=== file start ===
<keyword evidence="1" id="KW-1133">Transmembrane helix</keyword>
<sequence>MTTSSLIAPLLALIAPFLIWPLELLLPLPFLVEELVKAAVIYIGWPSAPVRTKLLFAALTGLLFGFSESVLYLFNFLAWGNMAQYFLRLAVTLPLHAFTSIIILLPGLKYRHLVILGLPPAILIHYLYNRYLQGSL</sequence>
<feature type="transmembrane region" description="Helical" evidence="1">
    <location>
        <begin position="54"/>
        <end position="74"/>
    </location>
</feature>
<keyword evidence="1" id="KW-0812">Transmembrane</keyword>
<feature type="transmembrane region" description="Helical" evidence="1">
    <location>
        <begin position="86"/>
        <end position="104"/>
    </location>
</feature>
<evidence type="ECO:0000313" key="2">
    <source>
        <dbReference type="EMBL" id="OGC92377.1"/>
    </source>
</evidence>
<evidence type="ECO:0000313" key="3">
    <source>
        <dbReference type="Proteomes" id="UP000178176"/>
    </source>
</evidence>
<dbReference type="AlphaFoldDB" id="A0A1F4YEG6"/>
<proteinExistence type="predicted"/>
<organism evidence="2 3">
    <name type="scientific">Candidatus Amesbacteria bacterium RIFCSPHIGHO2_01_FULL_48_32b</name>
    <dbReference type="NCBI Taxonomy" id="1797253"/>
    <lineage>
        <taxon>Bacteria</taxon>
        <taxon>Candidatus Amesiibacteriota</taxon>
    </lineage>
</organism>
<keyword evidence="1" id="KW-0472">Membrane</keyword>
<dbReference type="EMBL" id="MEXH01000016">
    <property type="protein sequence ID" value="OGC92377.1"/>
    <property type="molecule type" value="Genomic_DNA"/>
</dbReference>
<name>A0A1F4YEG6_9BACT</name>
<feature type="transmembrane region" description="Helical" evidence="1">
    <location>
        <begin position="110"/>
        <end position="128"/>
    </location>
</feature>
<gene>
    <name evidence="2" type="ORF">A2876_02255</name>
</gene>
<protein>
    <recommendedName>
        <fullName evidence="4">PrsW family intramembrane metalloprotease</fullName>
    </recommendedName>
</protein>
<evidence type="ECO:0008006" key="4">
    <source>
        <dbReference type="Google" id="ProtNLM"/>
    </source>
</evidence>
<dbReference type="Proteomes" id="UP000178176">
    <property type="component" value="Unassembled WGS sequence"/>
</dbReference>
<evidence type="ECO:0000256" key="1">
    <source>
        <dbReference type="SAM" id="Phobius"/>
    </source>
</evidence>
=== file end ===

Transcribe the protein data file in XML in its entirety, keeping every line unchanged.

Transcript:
<keyword evidence="1" id="KW-1133">Transmembrane helix</keyword>
<sequence>MTTSSLIAPLLALIAPFLIWPLELLLPLPFLVEELVKAAVIYIGWPSAPVRTKLLFAALTGLLFGFSESVLYLFNFLAWGNMAQYFLRLAVTLPLHAFTSIIILLPGLKYRHLVILGLPPAILIHYLYNRYLQGSL</sequence>
<feature type="transmembrane region" description="Helical" evidence="1">
    <location>
        <begin position="54"/>
        <end position="74"/>
    </location>
</feature>
<keyword evidence="1" id="KW-0812">Transmembrane</keyword>
<feature type="transmembrane region" description="Helical" evidence="1">
    <location>
        <begin position="86"/>
        <end position="104"/>
    </location>
</feature>
<evidence type="ECO:0000313" key="2">
    <source>
        <dbReference type="EMBL" id="OGC92377.1"/>
    </source>
</evidence>
<evidence type="ECO:0000313" key="3">
    <source>
        <dbReference type="Proteomes" id="UP000178176"/>
    </source>
</evidence>
<dbReference type="AlphaFoldDB" id="A0A1F4YEG6"/>
<proteinExistence type="predicted"/>
<organism evidence="2 3">
    <name type="scientific">Candidatus Amesbacteria bacterium RIFCSPHIGHO2_01_FULL_48_32b</name>
    <dbReference type="NCBI Taxonomy" id="1797253"/>
    <lineage>
        <taxon>Bacteria</taxon>
        <taxon>Candidatus Amesiibacteriota</taxon>
    </lineage>
</organism>
<keyword evidence="1" id="KW-0472">Membrane</keyword>
<dbReference type="EMBL" id="MEXH01000016">
    <property type="protein sequence ID" value="OGC92377.1"/>
    <property type="molecule type" value="Genomic_DNA"/>
</dbReference>
<name>A0A1F4YEG6_9BACT</name>
<feature type="transmembrane region" description="Helical" evidence="1">
    <location>
        <begin position="110"/>
        <end position="128"/>
    </location>
</feature>
<gene>
    <name evidence="2" type="ORF">A2876_02255</name>
</gene>
<protein>
    <recommendedName>
        <fullName evidence="4">PrsW family intramembrane metalloprotease</fullName>
    </recommendedName>
</protein>
<evidence type="ECO:0008006" key="4">
    <source>
        <dbReference type="Google" id="ProtNLM"/>
    </source>
</evidence>
<dbReference type="Proteomes" id="UP000178176">
    <property type="component" value="Unassembled WGS sequence"/>
</dbReference>
<evidence type="ECO:0000256" key="1">
    <source>
        <dbReference type="SAM" id="Phobius"/>
    </source>
</evidence>